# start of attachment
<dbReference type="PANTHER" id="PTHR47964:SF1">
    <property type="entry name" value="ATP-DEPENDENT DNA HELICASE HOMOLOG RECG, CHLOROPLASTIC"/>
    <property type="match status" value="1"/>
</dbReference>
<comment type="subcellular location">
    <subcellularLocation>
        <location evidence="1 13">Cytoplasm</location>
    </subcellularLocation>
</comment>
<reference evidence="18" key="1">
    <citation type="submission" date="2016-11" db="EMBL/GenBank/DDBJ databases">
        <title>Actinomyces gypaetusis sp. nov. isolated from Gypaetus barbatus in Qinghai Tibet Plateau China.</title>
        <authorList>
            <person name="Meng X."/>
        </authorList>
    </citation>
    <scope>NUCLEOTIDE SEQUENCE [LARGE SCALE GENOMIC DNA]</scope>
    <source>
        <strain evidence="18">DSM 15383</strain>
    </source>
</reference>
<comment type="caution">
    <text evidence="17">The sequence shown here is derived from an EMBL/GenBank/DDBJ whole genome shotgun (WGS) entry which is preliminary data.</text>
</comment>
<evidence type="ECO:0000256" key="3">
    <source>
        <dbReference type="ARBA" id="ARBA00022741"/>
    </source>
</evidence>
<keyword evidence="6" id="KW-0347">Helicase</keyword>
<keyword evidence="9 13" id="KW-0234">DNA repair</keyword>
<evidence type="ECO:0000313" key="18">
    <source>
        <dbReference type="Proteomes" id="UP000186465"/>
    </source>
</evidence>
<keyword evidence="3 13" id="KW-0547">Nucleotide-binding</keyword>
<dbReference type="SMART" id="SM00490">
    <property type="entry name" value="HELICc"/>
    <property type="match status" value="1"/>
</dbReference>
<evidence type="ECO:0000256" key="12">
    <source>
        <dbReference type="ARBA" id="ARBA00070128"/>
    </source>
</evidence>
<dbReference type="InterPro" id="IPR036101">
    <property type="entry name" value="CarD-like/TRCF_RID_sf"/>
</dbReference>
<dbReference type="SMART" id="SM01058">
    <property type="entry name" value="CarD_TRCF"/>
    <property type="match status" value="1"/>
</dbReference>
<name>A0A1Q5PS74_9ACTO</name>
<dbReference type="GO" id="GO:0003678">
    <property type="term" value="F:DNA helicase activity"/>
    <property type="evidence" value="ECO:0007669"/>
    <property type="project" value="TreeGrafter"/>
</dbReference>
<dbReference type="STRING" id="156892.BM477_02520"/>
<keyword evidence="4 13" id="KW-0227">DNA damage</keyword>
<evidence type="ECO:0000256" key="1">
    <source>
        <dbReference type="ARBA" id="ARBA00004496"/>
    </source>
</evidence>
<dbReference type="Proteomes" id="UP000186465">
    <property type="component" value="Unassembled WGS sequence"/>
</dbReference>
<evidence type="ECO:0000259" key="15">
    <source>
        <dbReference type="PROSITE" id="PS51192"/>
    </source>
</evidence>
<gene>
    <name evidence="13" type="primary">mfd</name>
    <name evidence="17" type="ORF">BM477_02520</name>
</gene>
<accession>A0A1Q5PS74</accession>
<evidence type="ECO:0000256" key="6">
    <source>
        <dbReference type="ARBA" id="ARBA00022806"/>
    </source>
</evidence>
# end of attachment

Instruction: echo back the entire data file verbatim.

<dbReference type="PANTHER" id="PTHR47964:SF1">
    <property type="entry name" value="ATP-DEPENDENT DNA HELICASE HOMOLOG RECG, CHLOROPLASTIC"/>
    <property type="match status" value="1"/>
</dbReference>
<comment type="subcellular location">
    <subcellularLocation>
        <location evidence="1 13">Cytoplasm</location>
    </subcellularLocation>
</comment>
<reference evidence="18" key="1">
    <citation type="submission" date="2016-11" db="EMBL/GenBank/DDBJ databases">
        <title>Actinomyces gypaetusis sp. nov. isolated from Gypaetus barbatus in Qinghai Tibet Plateau China.</title>
        <authorList>
            <person name="Meng X."/>
        </authorList>
    </citation>
    <scope>NUCLEOTIDE SEQUENCE [LARGE SCALE GENOMIC DNA]</scope>
    <source>
        <strain evidence="18">DSM 15383</strain>
    </source>
</reference>
<comment type="caution">
    <text evidence="17">The sequence shown here is derived from an EMBL/GenBank/DDBJ whole genome shotgun (WGS) entry which is preliminary data.</text>
</comment>
<evidence type="ECO:0000256" key="3">
    <source>
        <dbReference type="ARBA" id="ARBA00022741"/>
    </source>
</evidence>
<keyword evidence="6" id="KW-0347">Helicase</keyword>
<keyword evidence="9 13" id="KW-0234">DNA repair</keyword>
<evidence type="ECO:0000313" key="18">
    <source>
        <dbReference type="Proteomes" id="UP000186465"/>
    </source>
</evidence>
<keyword evidence="3 13" id="KW-0547">Nucleotide-binding</keyword>
<dbReference type="SMART" id="SM00490">
    <property type="entry name" value="HELICc"/>
    <property type="match status" value="1"/>
</dbReference>
<evidence type="ECO:0000256" key="12">
    <source>
        <dbReference type="ARBA" id="ARBA00070128"/>
    </source>
</evidence>
<dbReference type="InterPro" id="IPR036101">
    <property type="entry name" value="CarD-like/TRCF_RID_sf"/>
</dbReference>
<dbReference type="SMART" id="SM01058">
    <property type="entry name" value="CarD_TRCF"/>
    <property type="match status" value="1"/>
</dbReference>
<name>A0A1Q5PS74_9ACTO</name>
<dbReference type="GO" id="GO:0003678">
    <property type="term" value="F:DNA helicase activity"/>
    <property type="evidence" value="ECO:0007669"/>
    <property type="project" value="TreeGrafter"/>
</dbReference>
<dbReference type="STRING" id="156892.BM477_02520"/>
<keyword evidence="4 13" id="KW-0227">DNA damage</keyword>
<evidence type="ECO:0000256" key="1">
    <source>
        <dbReference type="ARBA" id="ARBA00004496"/>
    </source>
</evidence>
<dbReference type="Proteomes" id="UP000186465">
    <property type="component" value="Unassembled WGS sequence"/>
</dbReference>
<evidence type="ECO:0000259" key="15">
    <source>
        <dbReference type="PROSITE" id="PS51192"/>
    </source>
</evidence>
<gene>
    <name evidence="13" type="primary">mfd</name>
    <name evidence="17" type="ORF">BM477_02520</name>
</gene>
<accession>A0A1Q5PS74</accession>
<evidence type="ECO:0000256" key="6">
    <source>
        <dbReference type="ARBA" id="ARBA00022806"/>
    </source>
</evidence>